If you're a recreational boater, that might mean you'll be able to use the lake earlier than in previous years. But with these early changes comes the dangers hidden under the water - such as rocks or wooden pilings, so watch out.
Published: 4/21/2010  9:05 AM | 0  Comments | 0  Links to this post

Apr 21 , 2010
Spokane River near Post Falls

Weather conditions dictate unusual water levels

Post by Hugh Imhof
 
Avista is urging boaters to be extra careful when navigating the Spokane River above Post Falls this spring. Because of low snow pack in the watershed, the river may be at unusual levels until after the runoff is completed. 

Current water levels are between normal winter and summer seasonal elevations and the water is rising slowly. Boaters should be alert for shallow areas that can contain hidden obstacles such as rocks or wooden pilings.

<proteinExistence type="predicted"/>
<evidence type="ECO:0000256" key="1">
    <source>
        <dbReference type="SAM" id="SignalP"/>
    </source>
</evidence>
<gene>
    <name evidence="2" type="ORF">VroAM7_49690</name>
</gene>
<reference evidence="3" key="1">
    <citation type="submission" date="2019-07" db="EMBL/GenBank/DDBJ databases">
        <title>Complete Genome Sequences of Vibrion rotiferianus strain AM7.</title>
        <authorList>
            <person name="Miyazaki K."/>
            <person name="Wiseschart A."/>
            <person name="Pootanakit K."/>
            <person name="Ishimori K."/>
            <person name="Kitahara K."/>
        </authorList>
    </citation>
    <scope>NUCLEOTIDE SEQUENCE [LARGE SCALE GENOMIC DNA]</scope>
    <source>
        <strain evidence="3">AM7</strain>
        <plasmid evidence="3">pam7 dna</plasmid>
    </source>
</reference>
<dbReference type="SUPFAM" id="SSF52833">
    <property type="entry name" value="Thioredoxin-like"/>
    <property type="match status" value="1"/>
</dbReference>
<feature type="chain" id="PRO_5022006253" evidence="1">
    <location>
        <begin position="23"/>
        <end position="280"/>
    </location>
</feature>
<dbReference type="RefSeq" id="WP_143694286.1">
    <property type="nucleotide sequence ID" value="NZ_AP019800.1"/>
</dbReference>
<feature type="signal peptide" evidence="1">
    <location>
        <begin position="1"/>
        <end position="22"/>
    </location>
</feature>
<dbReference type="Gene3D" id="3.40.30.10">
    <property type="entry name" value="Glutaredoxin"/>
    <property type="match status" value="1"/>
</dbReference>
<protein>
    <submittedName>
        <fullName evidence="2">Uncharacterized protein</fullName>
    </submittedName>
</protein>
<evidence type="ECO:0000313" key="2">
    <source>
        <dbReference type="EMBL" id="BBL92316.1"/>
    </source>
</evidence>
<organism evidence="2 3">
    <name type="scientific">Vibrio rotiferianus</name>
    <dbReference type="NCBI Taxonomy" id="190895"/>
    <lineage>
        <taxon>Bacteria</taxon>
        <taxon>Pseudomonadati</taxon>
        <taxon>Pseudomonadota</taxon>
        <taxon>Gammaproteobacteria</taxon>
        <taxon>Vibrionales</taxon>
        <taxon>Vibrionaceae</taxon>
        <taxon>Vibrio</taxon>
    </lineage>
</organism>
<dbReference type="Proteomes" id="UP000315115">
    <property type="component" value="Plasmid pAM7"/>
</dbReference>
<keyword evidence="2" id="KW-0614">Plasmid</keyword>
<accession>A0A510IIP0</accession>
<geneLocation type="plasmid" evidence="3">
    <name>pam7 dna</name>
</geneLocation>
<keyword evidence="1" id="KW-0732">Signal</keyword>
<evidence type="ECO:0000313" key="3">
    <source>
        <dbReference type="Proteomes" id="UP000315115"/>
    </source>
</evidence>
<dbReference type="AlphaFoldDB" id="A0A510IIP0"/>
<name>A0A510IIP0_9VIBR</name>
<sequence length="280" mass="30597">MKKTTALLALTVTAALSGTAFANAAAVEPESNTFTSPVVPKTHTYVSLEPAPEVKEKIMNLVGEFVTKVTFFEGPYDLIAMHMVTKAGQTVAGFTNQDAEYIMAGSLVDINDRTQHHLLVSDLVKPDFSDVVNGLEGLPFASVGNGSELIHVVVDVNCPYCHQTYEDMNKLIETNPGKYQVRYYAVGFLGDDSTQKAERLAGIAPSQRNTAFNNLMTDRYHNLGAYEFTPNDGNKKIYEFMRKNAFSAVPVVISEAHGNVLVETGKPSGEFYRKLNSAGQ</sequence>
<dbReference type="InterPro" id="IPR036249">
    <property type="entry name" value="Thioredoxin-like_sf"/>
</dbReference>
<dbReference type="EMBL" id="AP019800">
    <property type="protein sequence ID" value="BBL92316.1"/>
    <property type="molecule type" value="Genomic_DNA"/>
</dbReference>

The river and Coeur d’Alene Lake are expected to return to the normal summer level of 2,128 feet above sea level after the runoff is complete. Weather conditions will determine how quickly a return to summer elevation can occur.
 
Published: 4/21/2010  8:38 AM | 0  Comments | 0  Links to this post

Apr 03 , 2010
 
Years ago, I spent a few summers boating the St. Joe River and lower part of Coeur d’Alene Lake, which includes Chatcolet, Round, Benewah and Hidden Lakes. In fact, I learned to water-ski on the St. Joe, known for its glass-smooth surface and calm waters. In those days I didn’t give much thought to the river banks – beyond wondering where exactly the river ends and the lake begins.
 
Last week, I had the enlightening experience of seeing first-hand some of the long-term impacts of hydroelectricity, boating and other uses of the lake and river, when I joined a group touring a two-year shoreline erosion inventory and assessment on the St. Joe River where it flows through this lower portion of Coeur d’Alene Lake.